As far as that HP doc goes we've been looking at the Workstation blade servers as our first choice.

  8. #22

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    Quote Originally Posted by Butuz View Post
    No experience with overland here but in my humble experience do not skimp / build your own SAN, especially if you are only going to be using one SAN (single point of failure) - buy a proven vendor one with same or next day warranty and support.
    We've been using Overland for about 4 years now, our main storage device for user documents is one of their old ones (when they were part of Adaptec). So, I know their stuff is good from experience.

  9. #23

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    The 380 G7s are a 2u chassis but even when fully loaded with dual Quads and 36Gb they are near on silent running and only seem to have 450w psu's in them which is handy if you need to build a 3 node cluster in a cabinet that happens to live next to your desk....

    The 1u 360's will be fine as long as you dont have to live with the constant hum of the cooling fans in the background all day.

    We hook these up to ReadyNAS 4200's with 10Gbe on SFP+ via a GSM2328S
    The RN's with 12 spindles and 10Gbe is fully certified for VMware and Hyper-V they support MPIO and CSV's
    You could knock out a 3 node Hyper-V cluster with a 10Gbe SAN and still have change out of £12k (OS licenses not included) so if your on a tight budget for your first SAN project you could do a lot worse...

  10. #24

    dhicks's Avatar
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    Quote Originally Posted by localzuk View Post
    2 x HP DL360 G7 servers with 36GB RAM, 2 x SATA hard disks (cheap and cheerful) - it has 4 1GbE connections also.
    2 x HP DL370 G7 servers with 36GB RAM, 2 x 146GB 15k RPM SAS hard disks, 2 x FirePro V5800 graphics cards, and 4 1GbE connections (for terminal servers, with RemoteFX)
    1 x Overland Storage S1000 with 12 x 300GB SAS drives, and with 4 x 10GbE SFP+ ports
    Couldn't you just stick some more harddrives in those DL360s and save having to buy (and power) a separate storage server? 2TB harddrives are cheap and energy efficient, or maybe nearline SATA drives would offer the best price/capacity/performance. I assume there's a RAID card option for the DL360 (we've just bought a couple of the Dell equivilants, the R510, and I know there's a RAID card option for those). For backup, you could have one DL360 mirror and version the file storage on the other.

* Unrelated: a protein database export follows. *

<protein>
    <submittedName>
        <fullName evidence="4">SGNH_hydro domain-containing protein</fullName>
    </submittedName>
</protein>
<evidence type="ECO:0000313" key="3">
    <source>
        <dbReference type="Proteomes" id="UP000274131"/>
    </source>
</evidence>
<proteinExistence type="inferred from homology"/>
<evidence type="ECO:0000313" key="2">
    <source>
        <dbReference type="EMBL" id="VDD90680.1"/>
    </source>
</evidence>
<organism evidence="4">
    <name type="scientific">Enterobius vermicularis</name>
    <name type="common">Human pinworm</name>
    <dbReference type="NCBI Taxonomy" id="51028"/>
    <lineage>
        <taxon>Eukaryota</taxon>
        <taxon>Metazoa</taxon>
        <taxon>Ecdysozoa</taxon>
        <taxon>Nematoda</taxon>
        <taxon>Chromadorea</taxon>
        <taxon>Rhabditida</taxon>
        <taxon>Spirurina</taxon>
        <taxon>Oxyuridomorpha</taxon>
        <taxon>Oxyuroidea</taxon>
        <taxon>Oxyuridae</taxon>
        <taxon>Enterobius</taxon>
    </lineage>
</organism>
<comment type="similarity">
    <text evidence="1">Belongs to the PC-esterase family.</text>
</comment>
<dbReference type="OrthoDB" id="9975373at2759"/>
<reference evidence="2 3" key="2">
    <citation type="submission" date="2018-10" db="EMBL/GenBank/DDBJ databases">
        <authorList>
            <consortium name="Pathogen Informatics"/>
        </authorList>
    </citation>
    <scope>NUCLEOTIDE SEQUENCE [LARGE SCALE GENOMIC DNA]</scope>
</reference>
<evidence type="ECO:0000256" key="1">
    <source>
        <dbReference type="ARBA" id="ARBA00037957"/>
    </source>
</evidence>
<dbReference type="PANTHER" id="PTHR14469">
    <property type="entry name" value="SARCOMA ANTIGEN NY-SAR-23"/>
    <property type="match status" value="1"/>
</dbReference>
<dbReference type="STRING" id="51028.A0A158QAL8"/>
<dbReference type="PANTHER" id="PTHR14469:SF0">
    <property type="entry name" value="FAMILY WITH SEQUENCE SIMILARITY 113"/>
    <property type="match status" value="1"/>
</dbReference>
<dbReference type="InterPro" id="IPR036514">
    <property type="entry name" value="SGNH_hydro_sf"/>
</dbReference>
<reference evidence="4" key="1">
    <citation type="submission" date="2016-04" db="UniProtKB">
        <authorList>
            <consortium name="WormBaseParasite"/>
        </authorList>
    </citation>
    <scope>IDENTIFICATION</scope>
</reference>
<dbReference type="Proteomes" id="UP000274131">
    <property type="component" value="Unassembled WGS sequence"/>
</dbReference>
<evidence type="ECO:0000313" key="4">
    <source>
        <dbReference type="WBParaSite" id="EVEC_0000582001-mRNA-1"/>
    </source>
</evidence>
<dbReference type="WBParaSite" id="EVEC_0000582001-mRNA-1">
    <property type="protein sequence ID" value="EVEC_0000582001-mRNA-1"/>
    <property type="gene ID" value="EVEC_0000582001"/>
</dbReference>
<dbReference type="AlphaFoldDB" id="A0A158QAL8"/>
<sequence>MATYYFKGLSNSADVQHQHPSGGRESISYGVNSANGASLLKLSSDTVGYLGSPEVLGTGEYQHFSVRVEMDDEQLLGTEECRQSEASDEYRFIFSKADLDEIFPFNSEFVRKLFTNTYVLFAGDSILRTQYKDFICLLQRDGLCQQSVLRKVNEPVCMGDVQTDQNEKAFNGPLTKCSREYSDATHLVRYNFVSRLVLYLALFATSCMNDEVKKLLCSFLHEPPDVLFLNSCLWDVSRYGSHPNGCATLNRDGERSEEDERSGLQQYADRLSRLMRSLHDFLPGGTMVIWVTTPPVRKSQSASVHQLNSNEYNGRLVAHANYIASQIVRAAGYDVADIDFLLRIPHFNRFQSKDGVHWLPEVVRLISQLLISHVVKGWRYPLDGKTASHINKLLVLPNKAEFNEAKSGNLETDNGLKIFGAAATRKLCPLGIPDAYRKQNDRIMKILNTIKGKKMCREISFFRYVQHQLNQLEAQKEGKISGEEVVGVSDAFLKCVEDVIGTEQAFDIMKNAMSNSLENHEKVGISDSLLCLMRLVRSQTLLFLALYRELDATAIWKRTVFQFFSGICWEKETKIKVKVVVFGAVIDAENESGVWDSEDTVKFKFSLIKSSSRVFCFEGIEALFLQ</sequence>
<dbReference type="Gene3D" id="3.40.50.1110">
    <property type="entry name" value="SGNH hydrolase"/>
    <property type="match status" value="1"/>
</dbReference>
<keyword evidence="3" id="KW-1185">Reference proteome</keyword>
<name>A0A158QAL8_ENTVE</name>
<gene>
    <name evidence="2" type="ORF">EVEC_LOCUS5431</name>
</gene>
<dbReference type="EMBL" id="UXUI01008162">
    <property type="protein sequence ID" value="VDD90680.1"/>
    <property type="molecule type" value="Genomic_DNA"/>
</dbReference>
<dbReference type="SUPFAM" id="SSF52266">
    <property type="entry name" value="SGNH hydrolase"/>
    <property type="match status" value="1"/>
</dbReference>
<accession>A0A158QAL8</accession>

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    Quote Originally Posted by dhicks View Post
    Couldn't you just stick some more harddrives in those DL360s and save having to buy (and power) a separate storage server? 2TB harddrives are cheap and energy efficient, or maybe nearline SATA drives would offer the best price/capacity/performance. I assume there's a RAID card option for the DL360 (we've just bought a couple of the Dell equivilants, the R510, and I know there's a RAID card option for those). For backup, you could have one DL360 mirror and version the file storage on the other.
    You don't seem to be understanding that I want a HA system with centralised storage (quite possibly I'll end up with 2 storage devices, with their built in mirroring set up). I don't want traditional 'storage' on a device, as it makes disaster recovery more difficult. I want centralised storage, per the industry standard model for virtualising servers. If I leave, I don't want to leave behind some custom built, complex to manage system. I want companies able to support their stuff, and I want it to be simple. I don't want to spend time fiddling.

    I want manufacturer warranty support at the server level, not at a component level - ie. I don't want to have to spend time figuring out what is wrong when something breaks, I want to call HP and say 'our server broke, come fix it'.

  12. #26


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    Quote Originally Posted by localzuk View Post
    You don't seem to be understanding that I want a HA system with centralised storage (quite possibly I'll end up with 2 storage devices, with their built in mirroring set up). I don't want traditional 'storage' on a device, as it makes disaster recovery more difficult. I want centralised storage, per the industry standard model for virtualising servers. If I leave, I don't want to leave behind some custom built, complex to manage system. I want companies able to support their stuff, and I want it to be simple. I don't want to spend time fiddling.